All of us carry a mobile phone which gives us access to location, which was not possible with a desktop. Offline stores can use this to identify if the customer is within a particular vicinity and send out relevant promotions. Watch this video to understand how personalization can help you build long-lasting customer relationships.
There are so many tools available in the marketing-tech landscape that it is imperative to pick the right ones. I think the right people are far more critical than the right tools and methods because the latter follow people in a way. It is essential to think about who is going to drive this journey of personalization for you and your organization. When should we communicate? Whenever a customer interacts with you, every user action has to be personalized. You must communicate at various touch points such as when they download the app or move across different touchpoints. The digital journey is not a very linear journey across channels. A customer can visit your site first and then see an ad or read a blog about it. You have to make sure that your communication is personalized for every kind of journey. You must also communicate as the user’s engagement or loyalty level evolves over time.
Let me give you an example of how you can personalize the communication when someone downloads the app for the first time. The first-time user doesn’t know how to use the app, so you can personalize the content saying ‘Thank you for downloading the app. Here’s a free membership card.’ This will help you to pull them into a retention and loyalty cycle. You must also personalize communication when the user exits. The best churn prediction algorithm is to ASK! We do not value the voice of customers enough. We analysts are often guilty of it because we think we have behavioral data. However, if you don’t let people tell you about their experiences, they may go to social media to share their experience. If you give them a chance to share and resolve those concerns, you can prevent a social media debacle of your brand and also know what you can do improve the experience. This feedback is valuable. You can even co-create products this way like Lays did when they asked users to create flavors and vote for the best ones.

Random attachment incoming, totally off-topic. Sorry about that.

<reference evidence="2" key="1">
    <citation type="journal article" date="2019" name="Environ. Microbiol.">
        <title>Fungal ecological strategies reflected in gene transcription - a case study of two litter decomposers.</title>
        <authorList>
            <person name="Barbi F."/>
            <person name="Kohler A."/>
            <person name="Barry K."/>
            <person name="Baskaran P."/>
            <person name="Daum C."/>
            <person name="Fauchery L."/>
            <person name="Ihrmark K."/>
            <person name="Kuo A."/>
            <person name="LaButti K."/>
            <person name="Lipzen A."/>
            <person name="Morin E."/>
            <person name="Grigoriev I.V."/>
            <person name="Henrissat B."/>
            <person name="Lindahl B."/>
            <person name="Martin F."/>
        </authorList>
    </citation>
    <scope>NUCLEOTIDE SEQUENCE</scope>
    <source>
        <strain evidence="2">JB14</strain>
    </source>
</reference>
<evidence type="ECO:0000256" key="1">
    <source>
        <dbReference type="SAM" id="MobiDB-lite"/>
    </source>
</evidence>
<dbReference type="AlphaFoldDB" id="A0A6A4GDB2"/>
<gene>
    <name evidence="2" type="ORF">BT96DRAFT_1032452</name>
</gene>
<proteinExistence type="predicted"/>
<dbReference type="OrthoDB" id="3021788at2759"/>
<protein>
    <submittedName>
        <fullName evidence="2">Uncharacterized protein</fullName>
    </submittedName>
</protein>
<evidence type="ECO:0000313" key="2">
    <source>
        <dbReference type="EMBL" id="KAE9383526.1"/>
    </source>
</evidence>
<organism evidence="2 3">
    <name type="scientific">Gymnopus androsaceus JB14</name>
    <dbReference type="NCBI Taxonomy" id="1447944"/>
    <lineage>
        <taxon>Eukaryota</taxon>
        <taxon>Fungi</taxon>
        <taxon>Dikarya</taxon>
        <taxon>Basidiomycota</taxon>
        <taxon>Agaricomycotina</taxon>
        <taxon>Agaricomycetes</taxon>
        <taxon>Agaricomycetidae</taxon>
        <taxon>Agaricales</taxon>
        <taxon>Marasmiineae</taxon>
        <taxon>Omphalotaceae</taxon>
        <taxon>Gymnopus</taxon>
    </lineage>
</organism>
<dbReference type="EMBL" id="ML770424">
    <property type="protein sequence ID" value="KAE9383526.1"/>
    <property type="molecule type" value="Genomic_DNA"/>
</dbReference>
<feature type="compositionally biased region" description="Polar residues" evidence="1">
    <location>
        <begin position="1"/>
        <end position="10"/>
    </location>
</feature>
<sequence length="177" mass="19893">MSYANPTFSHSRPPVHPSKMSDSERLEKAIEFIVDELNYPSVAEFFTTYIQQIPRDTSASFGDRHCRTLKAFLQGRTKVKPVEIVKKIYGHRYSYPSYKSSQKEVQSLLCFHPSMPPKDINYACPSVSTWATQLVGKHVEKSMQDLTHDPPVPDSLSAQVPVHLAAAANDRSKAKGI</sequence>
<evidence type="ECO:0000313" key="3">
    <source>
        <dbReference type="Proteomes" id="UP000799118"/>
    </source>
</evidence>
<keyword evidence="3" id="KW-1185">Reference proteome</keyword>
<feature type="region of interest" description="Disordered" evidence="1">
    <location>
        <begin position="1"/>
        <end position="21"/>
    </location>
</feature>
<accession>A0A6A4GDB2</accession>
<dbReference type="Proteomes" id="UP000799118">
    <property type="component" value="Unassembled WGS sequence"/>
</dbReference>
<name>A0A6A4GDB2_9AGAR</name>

I would say the Marketing Technologist. We need ambidextrous people who understand both marketing and technology deeply. If you give this job to either a marketer or a technologist, you either get a solution that is fancy at the surface, but has terrible plumbing, or you will end up getting a great IT solution which fails to understand the customer. An ideal structure would be to create cross-functional teams of IT and marketing with a marketing technologist leading both of them. That’s how you will, most likely, be able to get great results.
People have started experimenting with offline personalization. Beacons have started entering big retail stores. Airport WiFi, for example, is being used to implement personalization. There are small ways to do NFC personalization as well. I know of a company where if the user uses the store’s WiFi, the company understands which aisles the user has gone through, etc. This data is then used to send targeted promotions to the user. It is still in the nascent stage and will take time to perfect.
Thank you, Gaurav for sharing actionable advice on explaining the importance of personalization to us. Personalization is the key to successful marketing campaigns.
Marketers – If there are any questions you’d like to ask Gaurav, feel free to share them via the comments section below. We’ll reach out to Gaurav to understand his thoughts and answers for you.